The Best 4 Channel Mixers – Effects for DJ’s Guide 2023

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Photo by Stefan Schmitz / CC BY

Although improvements in technology have made reliable mixing software a possibility, for a lot of DJs and sound technicians, there’s no replicating the touch you can give to knobs and faders on a physical piece of mixing hardware. Mixers are an integral part of any studio digital audio workstation and equally as important to DJs playing club gigs—though the demands the two groups place on their mixers are very different, and the right equipment for you is going to greatly depend on what you’ll use it for.

The best 4 channel mixers will give DJs plenty of flexibility while staying portable enough to travel easily from club to club, and can also suit the needs of small in-home recording studios. Whether your primary concern is ease of use, range of effects, or straight durability, one of the 4 models below is guaranteed to suit your needs.

Numark NS6II 4-Channel Premium DJ Controller

Numark is one of the leading names in DJ technology, and when you check out the NS6II you’ll understand why. It gives you all the features of a professional, premium DJ mixer, and even comes with a full version of the Serato DJ Pro software for all your digital mixing needs. It also has all the controls you need to mix without software, including two 6-inch jog wheels with multi-function and smart learning capabilities and built-in LCD displays.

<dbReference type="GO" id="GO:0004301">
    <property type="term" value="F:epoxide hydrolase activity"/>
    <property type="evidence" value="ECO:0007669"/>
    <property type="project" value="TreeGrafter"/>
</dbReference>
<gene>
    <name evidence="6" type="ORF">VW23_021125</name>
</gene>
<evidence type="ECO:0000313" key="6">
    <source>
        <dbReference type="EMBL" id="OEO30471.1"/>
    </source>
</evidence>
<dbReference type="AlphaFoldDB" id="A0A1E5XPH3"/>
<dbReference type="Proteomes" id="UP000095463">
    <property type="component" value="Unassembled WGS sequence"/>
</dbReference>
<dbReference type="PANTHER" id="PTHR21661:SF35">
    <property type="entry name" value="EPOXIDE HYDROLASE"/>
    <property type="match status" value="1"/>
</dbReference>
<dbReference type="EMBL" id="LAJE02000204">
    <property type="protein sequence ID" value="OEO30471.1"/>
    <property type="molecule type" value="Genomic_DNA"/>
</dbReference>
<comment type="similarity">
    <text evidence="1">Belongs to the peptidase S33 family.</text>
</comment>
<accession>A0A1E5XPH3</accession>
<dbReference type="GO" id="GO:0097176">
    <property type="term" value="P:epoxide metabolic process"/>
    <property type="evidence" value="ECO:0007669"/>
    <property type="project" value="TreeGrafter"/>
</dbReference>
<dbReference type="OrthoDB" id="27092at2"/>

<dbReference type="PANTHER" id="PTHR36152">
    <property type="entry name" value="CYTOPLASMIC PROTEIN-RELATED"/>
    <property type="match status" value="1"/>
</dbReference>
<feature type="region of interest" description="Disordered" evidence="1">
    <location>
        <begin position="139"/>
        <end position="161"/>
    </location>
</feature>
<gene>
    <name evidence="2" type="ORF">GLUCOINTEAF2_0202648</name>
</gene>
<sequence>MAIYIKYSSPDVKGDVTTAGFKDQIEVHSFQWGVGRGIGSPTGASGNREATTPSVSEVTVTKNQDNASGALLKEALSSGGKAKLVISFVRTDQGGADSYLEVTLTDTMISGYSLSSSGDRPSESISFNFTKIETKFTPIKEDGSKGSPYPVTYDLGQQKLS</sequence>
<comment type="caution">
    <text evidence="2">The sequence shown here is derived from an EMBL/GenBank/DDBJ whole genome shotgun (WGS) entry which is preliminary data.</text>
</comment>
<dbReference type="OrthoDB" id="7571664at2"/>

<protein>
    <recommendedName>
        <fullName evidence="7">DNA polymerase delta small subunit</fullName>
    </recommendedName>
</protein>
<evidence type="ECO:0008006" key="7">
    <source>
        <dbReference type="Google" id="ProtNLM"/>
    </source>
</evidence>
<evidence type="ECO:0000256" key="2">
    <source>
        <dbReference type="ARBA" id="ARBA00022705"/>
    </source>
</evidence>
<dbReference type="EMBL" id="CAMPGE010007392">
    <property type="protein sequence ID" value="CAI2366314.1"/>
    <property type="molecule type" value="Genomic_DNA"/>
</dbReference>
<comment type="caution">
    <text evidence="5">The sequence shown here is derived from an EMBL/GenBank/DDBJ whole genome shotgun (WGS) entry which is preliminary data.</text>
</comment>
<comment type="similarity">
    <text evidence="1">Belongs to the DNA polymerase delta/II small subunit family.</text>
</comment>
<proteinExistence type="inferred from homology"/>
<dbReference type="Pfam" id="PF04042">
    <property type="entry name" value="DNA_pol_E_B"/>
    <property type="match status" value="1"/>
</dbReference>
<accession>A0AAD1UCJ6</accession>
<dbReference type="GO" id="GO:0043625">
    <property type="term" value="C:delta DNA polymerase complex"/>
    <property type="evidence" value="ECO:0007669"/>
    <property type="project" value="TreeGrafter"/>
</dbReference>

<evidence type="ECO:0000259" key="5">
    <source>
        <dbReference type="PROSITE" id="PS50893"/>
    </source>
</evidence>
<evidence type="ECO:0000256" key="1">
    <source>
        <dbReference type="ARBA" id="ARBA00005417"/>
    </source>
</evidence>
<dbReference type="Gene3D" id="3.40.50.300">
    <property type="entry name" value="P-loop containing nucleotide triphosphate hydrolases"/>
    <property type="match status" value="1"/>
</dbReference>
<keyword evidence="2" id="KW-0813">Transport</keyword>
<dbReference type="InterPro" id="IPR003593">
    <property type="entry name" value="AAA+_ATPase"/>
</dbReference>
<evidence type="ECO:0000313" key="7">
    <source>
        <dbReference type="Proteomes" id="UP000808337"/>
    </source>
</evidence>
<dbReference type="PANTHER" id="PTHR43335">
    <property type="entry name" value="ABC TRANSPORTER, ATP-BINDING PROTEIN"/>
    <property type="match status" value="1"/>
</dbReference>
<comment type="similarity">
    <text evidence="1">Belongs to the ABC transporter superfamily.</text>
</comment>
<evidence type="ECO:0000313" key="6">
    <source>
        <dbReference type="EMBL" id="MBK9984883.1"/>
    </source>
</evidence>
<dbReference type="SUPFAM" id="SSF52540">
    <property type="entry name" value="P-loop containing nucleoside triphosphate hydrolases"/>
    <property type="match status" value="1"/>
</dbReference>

Along with these, you’ll get the standard faders, pads, and touch-capacitive knobs you need. Since it has two USB outs, it’s perfect for battle DJs, letting you send the signal to two different laptops at once. Whether you use it as a stand-alone mixer or in conjunction with mixing software, it’s a powerful console that makes creating tracks easy.

NS6II Official Overview

Allen & Heath Xone DB4

This is the ultimate mixer for a DJ. The sound from the DB4 is crisp and punchy with clear details, and the effects are not only fully-customizable but can be chained to give a dedicated filter to each effect. Upgrades over past Xone models include the addition of phasing and delay options and new stereo settings. This product (see full specs) would also be a great club mixer since it can work well with a wide range of mixing software and gives enough options to satisfy a visiting DJ’s digital audio workstation requirements. The extensive functions do mean a somewhat complicated interface, though those familiar with mixers will get used to it with after a little fiddling, and Xone has added some nifty features—like knobs that change colors depending on the mode—to increase its usability. It’s pricey, no doubt, but if you want the best 4 channel mixer period, this is it.

Allen & Heath Xone DB4 Overview // Kosmic

Pioneer DJM-900 Nexus

Pioneer mixers are the industry standard for clubs, and with the 900 Nexus (see full specs) they’re once again two steps ahead of the competition. They’ve added a touch pad to the display, letting you activate and control an effect with one swipe of your finger. It offers all the necessary effects, including upgraded reverb and roll effects, as well as an extensive array of echo, flanger, phaser, and delay options. New effects include melodic and spiral, an especially interesting loop and delay effect. The audio quality has also improved over past DJM models and the Nexus is Traktor certified, with timecode support and MIDI capability. This is easily one of the best DJ mixers on the market.

Effects & Review of the Pioneer DJM-900 Nexus